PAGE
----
Harvest Planning Starts Now

Aug 29, 2023


Be Prepared.

With the varied and  challenging weather conditions, this year will be as important as any to get out and determine how well your corn hybrid has withstood the ups and downs of 2023.  At Premier we recommend starting scouting fields now, checking for any indication of the factors that lead to stalk lodging so you can prepare a harvest order to minimize yield loss. Observations should be made within the field away from outside rows. To estimate how much stalk rot is present, go down your corn rows and pinch 10 stalks in a row about 6 inches above the soil surface and up toward the ear.  If your thumb and forefinger meet, collapsing the stalk easily indicates advance stages of stalk rot and those stalks are compromised.  If 15% of stalks tested in a field fail the test, prioritize that field for harvest.  Also, determine the extent of insect feeding. Choose your sampling areas to adequately reflect differences in soil types, soil drainage patterns, corn products, rainfall, and soil fertility levels.  For help in accessing your fields please give your Premier agronomist a call.  

Harvest Management                                                                                                                                      

  • As you sort out your fields, you must determine if the lodging factors are only in one area of the field, or if it is spread evenly throughout. Is only one field affected, or are all field affected? Once you have determined the extent of the problem, consider the following harvest options:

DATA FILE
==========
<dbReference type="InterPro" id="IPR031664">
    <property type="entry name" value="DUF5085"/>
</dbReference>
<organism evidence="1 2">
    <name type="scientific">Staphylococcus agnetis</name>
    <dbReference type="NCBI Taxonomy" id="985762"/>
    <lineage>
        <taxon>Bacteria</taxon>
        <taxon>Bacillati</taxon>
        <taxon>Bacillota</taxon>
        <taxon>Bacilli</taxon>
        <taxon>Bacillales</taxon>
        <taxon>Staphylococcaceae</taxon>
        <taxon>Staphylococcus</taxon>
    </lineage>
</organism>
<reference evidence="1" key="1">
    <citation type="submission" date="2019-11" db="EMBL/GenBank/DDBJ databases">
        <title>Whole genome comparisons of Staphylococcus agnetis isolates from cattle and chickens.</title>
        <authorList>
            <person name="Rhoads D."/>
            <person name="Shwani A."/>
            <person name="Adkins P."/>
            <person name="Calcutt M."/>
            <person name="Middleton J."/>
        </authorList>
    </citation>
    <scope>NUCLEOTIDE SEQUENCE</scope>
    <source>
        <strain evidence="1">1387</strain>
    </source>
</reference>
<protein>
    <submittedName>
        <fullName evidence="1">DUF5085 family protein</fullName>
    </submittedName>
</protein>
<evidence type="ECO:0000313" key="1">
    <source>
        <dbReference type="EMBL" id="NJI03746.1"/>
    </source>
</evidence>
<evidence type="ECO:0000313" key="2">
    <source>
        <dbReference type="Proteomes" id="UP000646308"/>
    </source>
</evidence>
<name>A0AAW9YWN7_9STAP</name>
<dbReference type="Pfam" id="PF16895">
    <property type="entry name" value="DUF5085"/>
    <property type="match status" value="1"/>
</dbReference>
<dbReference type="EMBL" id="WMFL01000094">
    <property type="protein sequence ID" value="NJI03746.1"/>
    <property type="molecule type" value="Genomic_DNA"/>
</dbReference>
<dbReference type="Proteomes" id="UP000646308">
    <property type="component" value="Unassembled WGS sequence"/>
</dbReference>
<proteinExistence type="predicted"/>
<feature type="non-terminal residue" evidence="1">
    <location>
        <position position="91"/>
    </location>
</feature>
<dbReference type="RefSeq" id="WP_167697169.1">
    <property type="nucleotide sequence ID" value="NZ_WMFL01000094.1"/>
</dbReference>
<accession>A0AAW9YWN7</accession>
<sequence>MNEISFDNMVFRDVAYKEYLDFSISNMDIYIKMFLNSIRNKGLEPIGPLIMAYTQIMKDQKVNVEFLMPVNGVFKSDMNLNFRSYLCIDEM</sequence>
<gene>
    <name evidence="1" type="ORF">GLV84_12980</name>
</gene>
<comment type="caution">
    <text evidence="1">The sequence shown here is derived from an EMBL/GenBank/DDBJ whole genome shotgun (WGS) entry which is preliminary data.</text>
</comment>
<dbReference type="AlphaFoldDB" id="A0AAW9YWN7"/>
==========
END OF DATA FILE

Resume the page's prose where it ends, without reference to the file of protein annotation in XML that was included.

• Harvest the affected areas first. Do not allow lodged fields to remain unharvested any longer than necessary, provided the grain is physiologically mature.                                                                                                                     
  • Harvest the affected areas slower than usual. A ground speed of 2 mph is usually adequate for harvesting lodged corn. By harvesting at a slow speed, your ability to pick up lodged ears that would otherwise be missed will increase. Gathering chain speeds and snapping roll speed should be correspondingly reduced to maintain the normal relationship with ground speed. Combine snouts and gathering chains should be run as close to the ground as possible to pick up the downed corn.                                                                                                                                           
  • Under severe stalk lodging conditions, harvest against the direction of the lodging. If the corn plants are lodged toward the east, come into the field from the east. Harvesting the field from the west will only lodge the plants further, making it almost impossible to pick up the ears. Some growers indicate that they adjust the gathering chains and the rolls inward as closely as possible to adequately grip the rotten stalks with no center core. These stalks collapse to a thickness of approximately 1/8 inch when squeezed.

Post Harvest Considerations                                                                                                                                  While the culture and harvest management options will help reduce the harvest losses you incur during the current growing season, evaluate why certain fields or areas of fields lodged. Did you make the proper choice for product selection, fertility levels, plant populations, pest control, or cultural practices? Which factors going forward can be changed to avoid the problem in future years?  Please reach out to your agronomist to help evaluate and answer those question and build for success in 2024.

Ken Jahnke

Sales Manager


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